I’m a firm believer in eliminating debt, and I’m an even stronger believer that if you struggle with debt, you should minimize your available credit as much as possible, if not entirely.
But, if you’ve walked the walk, proven your financial savviness, and are within grasp of achieving FF, then it’s time to take a very different approach to credit. Before you retire.
Well before you give your notice at your everyday job, you should absolutely secure as much credit as your income/assets can support.
The reason for this is simple, once you retire and no longer have secure employment and a regular pay cheque, every bank and most credit card companies out there are going to be a whole lot less willing to lend you money.
It doest even matter how much cash you’ve managed to save and hold in investment assets, the reality is banks like people with jobs, not people with easily liquidated assets that might not be there the day after they extend you the credit.
You may have no intention of ever using the credit, but secure it anyway. If you are retiring young you really have no idea what decades of life might bring your way.
Emergencies that exceed your readily available funds, health concerns, natural disasters, a necessary move etc.
The last thing you want to do in retirement is leave yourself in a position where you are forced to liquidate assets during a market downturn, or with negative tax implications, in order to cover unforseen costs.
If you have credit at your disposal, you can weather just about any storm and look to liquidate assets at a more favorable time.
Or maybe you simply find that down the road you encounter an investment or business opportunity that intrigues you, and you don’t want to disturb your investments in order to make it happen. That available credit may come in very handy, especially since you’ll be an unlikely candidate for approval of a business loan etc.
So what kind of credit should you look to secure?
If you own your own home, your first step is to obtain a Home Equity Line of Credit. Meaning the credit extended will be secured by your home, and registered on title.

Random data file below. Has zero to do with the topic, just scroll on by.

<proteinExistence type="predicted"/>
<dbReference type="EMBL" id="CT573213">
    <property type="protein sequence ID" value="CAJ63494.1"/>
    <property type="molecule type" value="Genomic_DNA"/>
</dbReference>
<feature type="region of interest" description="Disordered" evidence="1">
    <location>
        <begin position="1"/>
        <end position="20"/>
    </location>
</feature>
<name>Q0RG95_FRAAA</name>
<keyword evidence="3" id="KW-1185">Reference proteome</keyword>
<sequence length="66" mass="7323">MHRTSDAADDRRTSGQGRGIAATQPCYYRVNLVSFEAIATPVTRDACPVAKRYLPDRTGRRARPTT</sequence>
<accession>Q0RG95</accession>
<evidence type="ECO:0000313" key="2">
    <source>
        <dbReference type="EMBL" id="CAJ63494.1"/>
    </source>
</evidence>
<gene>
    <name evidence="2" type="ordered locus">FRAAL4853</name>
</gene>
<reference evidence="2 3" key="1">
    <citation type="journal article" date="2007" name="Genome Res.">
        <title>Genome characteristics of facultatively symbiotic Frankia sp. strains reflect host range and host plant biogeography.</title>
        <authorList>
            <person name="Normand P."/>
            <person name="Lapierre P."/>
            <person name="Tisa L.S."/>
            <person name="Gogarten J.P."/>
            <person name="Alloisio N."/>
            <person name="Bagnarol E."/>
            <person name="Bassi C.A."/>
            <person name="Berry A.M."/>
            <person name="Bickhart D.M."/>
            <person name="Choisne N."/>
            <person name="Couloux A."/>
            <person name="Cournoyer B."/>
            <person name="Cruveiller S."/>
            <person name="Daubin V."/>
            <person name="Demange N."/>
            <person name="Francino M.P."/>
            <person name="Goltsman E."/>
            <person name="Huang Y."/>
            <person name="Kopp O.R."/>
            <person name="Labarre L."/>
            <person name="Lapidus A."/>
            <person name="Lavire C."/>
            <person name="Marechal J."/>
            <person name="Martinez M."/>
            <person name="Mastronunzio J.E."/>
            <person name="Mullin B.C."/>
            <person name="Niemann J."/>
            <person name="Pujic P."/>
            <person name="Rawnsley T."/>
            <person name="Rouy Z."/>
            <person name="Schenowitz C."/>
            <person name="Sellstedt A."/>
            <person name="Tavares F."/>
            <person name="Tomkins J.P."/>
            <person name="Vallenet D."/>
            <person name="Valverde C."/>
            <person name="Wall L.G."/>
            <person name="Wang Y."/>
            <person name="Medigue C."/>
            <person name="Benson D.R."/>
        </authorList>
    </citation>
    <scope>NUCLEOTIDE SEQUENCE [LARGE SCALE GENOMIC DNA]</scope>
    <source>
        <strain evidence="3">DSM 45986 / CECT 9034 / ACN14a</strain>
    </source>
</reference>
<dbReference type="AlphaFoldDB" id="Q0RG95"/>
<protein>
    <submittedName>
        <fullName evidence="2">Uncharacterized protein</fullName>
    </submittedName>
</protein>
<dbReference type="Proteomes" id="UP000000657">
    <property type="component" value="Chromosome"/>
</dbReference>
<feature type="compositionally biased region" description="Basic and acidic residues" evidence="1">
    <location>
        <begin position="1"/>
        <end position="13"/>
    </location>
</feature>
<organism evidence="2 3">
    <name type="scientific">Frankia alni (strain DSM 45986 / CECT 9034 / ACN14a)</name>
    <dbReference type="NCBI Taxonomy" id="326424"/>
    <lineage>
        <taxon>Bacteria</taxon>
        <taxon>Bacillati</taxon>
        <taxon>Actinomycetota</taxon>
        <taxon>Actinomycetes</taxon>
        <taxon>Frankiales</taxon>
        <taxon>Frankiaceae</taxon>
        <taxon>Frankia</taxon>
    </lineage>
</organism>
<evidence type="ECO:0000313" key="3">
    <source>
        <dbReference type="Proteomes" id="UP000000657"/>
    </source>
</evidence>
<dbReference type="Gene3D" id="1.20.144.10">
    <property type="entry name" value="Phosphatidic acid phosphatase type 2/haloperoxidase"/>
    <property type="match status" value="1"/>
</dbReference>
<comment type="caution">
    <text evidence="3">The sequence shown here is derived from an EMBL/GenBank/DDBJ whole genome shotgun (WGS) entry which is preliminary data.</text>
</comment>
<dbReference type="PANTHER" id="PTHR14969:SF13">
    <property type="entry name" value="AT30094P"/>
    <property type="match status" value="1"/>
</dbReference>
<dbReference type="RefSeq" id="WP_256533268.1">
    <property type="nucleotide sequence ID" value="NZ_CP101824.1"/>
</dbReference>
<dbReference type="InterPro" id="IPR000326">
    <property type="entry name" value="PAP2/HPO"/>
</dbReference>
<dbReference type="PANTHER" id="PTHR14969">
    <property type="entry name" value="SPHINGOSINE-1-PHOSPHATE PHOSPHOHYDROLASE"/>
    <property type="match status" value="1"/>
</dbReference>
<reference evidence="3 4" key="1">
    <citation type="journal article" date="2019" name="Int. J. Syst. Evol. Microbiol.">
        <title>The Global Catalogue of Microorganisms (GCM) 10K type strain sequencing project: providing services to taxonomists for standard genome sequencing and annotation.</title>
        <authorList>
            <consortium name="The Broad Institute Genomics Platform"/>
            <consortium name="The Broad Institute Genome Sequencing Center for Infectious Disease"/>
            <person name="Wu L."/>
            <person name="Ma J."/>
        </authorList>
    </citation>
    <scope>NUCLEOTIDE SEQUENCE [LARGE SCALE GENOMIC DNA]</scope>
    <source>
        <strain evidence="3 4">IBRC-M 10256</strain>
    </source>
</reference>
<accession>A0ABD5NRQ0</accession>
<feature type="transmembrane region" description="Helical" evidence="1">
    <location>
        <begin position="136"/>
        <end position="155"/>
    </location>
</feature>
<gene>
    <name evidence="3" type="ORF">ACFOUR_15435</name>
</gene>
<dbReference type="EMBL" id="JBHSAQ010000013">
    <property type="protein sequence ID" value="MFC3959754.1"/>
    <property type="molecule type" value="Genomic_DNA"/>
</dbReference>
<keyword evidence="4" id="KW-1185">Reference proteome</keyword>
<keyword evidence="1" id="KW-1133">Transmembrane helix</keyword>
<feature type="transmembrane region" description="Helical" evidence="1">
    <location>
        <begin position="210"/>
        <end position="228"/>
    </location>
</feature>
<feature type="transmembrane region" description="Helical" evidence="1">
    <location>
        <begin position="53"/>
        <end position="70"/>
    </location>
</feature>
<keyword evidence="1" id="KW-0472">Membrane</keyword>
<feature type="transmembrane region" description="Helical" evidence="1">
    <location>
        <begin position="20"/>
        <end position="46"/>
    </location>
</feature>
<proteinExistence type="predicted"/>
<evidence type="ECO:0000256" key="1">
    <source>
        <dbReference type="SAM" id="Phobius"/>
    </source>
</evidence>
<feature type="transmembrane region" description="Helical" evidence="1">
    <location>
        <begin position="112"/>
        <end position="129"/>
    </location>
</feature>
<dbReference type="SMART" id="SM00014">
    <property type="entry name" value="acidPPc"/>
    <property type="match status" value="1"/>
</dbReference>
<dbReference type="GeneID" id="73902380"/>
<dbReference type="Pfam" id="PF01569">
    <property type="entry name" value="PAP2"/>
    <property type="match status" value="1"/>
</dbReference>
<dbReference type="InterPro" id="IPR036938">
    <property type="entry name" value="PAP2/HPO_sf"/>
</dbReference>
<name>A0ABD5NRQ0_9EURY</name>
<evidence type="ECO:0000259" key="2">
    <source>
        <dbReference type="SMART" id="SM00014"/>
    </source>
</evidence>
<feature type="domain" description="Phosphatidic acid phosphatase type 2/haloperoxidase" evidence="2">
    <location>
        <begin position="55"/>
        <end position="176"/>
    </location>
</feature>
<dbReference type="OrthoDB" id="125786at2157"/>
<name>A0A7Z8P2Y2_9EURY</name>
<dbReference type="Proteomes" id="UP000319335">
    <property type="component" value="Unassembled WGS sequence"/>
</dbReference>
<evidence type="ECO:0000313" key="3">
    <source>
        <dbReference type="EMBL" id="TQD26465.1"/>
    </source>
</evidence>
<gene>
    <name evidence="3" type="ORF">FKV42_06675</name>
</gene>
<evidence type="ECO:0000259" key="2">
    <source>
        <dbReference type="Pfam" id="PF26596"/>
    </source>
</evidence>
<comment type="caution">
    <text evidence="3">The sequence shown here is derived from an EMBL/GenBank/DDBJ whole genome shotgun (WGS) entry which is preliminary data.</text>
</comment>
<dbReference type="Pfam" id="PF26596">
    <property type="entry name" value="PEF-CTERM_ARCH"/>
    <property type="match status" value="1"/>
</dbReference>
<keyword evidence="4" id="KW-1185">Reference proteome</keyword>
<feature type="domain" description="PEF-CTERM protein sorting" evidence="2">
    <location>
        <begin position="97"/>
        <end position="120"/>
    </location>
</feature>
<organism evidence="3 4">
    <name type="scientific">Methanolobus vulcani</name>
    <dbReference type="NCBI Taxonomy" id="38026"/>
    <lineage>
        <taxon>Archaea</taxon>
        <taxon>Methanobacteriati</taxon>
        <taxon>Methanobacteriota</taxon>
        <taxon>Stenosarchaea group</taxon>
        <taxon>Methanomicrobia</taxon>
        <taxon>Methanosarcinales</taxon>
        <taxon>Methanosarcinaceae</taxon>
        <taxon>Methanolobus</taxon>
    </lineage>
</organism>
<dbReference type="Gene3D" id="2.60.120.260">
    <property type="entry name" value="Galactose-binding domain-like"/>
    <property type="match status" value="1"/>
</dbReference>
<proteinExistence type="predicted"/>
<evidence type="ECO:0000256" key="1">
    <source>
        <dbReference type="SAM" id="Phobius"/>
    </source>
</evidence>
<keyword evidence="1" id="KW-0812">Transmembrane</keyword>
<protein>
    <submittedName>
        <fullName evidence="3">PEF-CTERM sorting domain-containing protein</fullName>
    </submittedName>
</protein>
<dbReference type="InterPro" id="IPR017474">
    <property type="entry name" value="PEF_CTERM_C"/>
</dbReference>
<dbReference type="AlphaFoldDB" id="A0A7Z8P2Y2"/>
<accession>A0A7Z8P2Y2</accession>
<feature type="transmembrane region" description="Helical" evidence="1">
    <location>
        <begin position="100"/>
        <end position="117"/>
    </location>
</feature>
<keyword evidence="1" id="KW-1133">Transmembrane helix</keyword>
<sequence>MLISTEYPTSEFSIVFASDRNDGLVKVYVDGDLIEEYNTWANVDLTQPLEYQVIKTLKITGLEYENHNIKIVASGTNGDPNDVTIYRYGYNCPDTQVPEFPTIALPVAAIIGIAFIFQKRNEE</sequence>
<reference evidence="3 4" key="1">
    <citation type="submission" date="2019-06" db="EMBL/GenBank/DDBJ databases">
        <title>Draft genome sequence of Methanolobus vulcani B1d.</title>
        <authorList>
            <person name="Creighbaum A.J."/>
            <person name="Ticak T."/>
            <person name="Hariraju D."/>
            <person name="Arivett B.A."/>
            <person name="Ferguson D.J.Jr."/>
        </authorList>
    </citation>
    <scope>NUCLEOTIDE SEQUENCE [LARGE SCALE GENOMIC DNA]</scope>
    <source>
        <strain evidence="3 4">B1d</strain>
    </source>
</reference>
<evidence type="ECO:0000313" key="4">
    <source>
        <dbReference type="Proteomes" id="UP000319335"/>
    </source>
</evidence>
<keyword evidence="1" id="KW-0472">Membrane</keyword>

Because it’s secured credit, you can obtain a much larger amount. Generally upto a maximum of 80% of the value of your home.
And don’t just take what the bank is willing to offer you site unseen as a market value of your home. Banks will often extend approval on your home based on a lower ratio of comparable known properties in your neighborhood. Instead, have them do an appraisal and look to obtain the top dollar assessment on your homes current market value.
If you own more than one property, secure a HELOC on each one.
After you get your HELOC(s), your next step is to obtain unsecured lines of credit. Because these have no asset to support the credit, these will only be available in much smaller amounts. But still do it. These generally have substantially lower interest rates than your typical credit card.
After that you can start to look at your remaining credit sources such as increasing your current credit card limits or applying for new ones.
Essentially it’s all about creating as much accessible credit as you can, while your demonstrable income is high.
You do not however want to obtain loans for which you are actually extended the funds. Because then you will be paying interest. Borrowing money just to have it available and paying interest on that money is not what you are looking to do.
It also goes without saying, but I’ll say it anyway, this credit should not be used to support lifestyle, consumer or impulse spending, or really anything that you reasonably could have planned for before you retired.
For example, if you really want a vacation home in your retirement, you should not be planning on using your HELOC to fund that purchase.
Make that purchase and finance it (if necessary) via a conventional mortgage BEFORE you no longer have a high annual income to present to your banker.
Again, securing your max credit should only be done just before you actually retire. When the majority of your financial goals have been hit, you are coasting into the end zone, and you’ve consistently demonstrated the self discipline to reduce spending, eliminate debt, and increase savings.
If you’ve done all that, no doubt you will be self disciplined enough to ignored the massive amount of credit that will now be available to you.
Think of it as a major back-up to your existing back-up of emergency cash funds. Just in a much larger amount.
As a caveat, if for some reason you really don’t think you can handle having that much credit available to you and NOT use it, than play it safe and skip this step, otherwise this is a must for all others transitioning to retirement.
While maxing out your available credit may seem counter intuitive as a last step before retirement, it may very well be the last time the banks are throwing offers for credit at you.
So take advantage, and get as much as you can. Your future self will thank you.